Collectibles, such as works of art, antiques and coins, have a maximum federal tax rate of 28% on long-term capital gains. The Internal Revenue Service (IRS) considers physical holds of precious metals such as gold, silver, platinum, palladium and titanium to be capital assets specifically classified as collectibles. Holdings in these metals, such as a Gold Investment Account, regardless of their shape, such as bullion coins, ingots, rare coins or ingots, are subject to capital gains tax. Capital gains tax is only due after the sale of such shares and if the shares were held for more than one year. Any additional income of significant value may be subject to capital gains taxes, which may include gains on silver that you decided to part with during the most recent fiscal year.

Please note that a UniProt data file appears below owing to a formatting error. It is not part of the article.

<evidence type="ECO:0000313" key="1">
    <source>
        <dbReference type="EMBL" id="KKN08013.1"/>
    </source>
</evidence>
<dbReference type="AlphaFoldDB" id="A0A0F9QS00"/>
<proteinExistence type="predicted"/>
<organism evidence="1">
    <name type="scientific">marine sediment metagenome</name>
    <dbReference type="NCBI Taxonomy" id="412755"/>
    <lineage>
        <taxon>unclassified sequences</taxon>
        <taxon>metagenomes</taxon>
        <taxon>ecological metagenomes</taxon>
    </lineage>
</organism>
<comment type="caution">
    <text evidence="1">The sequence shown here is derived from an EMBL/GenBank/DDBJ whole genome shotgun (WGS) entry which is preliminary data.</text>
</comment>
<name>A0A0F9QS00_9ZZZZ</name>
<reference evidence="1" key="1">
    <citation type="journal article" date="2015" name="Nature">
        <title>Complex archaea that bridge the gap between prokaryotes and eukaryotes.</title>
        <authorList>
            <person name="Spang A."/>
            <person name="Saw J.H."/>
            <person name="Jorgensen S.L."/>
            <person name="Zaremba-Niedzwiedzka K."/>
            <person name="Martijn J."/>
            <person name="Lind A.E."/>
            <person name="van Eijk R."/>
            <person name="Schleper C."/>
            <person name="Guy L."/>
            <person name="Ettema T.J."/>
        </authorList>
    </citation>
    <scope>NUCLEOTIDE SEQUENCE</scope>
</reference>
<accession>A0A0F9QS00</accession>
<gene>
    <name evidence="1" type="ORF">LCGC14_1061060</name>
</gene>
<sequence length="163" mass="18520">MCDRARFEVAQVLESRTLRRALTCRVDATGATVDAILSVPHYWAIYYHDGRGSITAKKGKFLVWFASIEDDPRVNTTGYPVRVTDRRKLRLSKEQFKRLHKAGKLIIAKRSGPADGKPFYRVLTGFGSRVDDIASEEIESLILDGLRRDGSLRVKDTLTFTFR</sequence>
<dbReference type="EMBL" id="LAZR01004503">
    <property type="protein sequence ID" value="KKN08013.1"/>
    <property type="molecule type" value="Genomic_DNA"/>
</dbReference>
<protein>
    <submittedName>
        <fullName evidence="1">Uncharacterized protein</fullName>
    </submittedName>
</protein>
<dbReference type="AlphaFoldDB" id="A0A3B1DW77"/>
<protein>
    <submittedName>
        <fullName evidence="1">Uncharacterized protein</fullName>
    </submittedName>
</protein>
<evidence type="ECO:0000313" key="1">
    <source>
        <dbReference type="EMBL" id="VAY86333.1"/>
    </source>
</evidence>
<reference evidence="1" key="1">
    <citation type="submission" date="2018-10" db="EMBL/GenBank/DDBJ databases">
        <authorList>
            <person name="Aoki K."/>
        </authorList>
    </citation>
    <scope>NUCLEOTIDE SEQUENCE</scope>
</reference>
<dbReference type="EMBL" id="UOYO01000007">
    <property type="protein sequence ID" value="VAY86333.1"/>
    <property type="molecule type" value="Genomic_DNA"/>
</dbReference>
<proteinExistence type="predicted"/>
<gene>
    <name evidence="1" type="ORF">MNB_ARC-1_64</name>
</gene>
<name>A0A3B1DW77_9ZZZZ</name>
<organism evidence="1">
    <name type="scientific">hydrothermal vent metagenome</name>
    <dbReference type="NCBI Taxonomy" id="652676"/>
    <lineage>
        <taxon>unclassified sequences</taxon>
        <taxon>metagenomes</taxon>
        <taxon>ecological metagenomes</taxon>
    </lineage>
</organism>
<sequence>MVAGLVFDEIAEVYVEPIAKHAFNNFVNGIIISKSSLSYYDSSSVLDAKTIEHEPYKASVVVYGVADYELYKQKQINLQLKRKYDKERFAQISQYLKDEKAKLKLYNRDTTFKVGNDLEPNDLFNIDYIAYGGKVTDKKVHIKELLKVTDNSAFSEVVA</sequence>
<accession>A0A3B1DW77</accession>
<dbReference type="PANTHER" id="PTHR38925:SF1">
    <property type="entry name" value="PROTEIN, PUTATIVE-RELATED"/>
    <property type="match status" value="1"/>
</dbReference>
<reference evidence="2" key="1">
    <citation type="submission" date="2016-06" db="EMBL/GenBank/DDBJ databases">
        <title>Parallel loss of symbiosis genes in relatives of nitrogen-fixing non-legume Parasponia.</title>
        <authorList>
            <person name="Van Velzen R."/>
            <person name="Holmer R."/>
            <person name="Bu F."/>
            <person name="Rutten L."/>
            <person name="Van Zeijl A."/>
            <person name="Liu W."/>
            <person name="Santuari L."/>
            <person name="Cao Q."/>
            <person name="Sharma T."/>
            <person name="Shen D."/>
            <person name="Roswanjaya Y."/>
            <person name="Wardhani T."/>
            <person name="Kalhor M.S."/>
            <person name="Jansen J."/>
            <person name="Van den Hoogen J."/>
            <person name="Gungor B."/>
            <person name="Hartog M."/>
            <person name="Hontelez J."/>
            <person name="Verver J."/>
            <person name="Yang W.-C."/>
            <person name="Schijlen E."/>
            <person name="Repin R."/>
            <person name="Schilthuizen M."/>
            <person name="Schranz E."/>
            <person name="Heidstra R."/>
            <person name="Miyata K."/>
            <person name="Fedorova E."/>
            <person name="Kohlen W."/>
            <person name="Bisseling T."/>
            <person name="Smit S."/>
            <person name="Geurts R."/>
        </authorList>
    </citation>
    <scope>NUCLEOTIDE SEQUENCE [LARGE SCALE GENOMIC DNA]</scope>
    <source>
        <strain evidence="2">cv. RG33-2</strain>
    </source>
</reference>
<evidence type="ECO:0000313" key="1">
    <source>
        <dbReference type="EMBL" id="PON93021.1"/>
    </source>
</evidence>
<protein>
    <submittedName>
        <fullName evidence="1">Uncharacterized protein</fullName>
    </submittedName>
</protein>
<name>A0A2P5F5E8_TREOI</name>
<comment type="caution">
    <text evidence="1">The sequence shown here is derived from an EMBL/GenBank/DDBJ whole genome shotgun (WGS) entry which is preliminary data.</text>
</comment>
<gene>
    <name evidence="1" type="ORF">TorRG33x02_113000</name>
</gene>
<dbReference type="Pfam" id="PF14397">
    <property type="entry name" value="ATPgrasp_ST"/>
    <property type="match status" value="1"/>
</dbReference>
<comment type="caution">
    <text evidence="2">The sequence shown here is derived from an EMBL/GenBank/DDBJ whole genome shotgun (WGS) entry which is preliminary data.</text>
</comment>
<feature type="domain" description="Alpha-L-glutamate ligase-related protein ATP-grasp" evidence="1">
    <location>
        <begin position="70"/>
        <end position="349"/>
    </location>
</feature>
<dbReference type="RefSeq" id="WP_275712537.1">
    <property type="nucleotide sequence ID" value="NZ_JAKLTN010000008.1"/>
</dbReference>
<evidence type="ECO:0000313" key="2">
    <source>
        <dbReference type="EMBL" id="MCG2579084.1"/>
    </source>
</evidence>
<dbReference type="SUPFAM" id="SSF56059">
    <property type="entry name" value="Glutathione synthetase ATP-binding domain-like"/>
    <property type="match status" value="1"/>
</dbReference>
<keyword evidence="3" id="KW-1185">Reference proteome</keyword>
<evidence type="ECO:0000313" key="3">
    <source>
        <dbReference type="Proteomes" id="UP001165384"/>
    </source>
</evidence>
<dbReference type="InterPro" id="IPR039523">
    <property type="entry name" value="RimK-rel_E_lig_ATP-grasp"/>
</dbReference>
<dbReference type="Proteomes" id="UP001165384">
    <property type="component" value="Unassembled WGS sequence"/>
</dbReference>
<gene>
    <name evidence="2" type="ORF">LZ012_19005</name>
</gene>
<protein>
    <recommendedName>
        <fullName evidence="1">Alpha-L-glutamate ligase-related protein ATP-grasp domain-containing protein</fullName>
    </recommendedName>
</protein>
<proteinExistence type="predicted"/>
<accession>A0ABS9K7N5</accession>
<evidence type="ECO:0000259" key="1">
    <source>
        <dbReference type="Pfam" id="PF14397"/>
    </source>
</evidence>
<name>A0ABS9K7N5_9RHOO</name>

A “capital gain” refers to profits made from the sale or exchange of personal assets. For example, if you have a silver coin or ingot that you ended up selling and that was worth more than you originally paid for it, a capital gains tax applies. Silver that has gained value should only be declared if you sold it. So, if the silver you've already bought is now worth more but you have no plans to sell it, it's not considered taxable.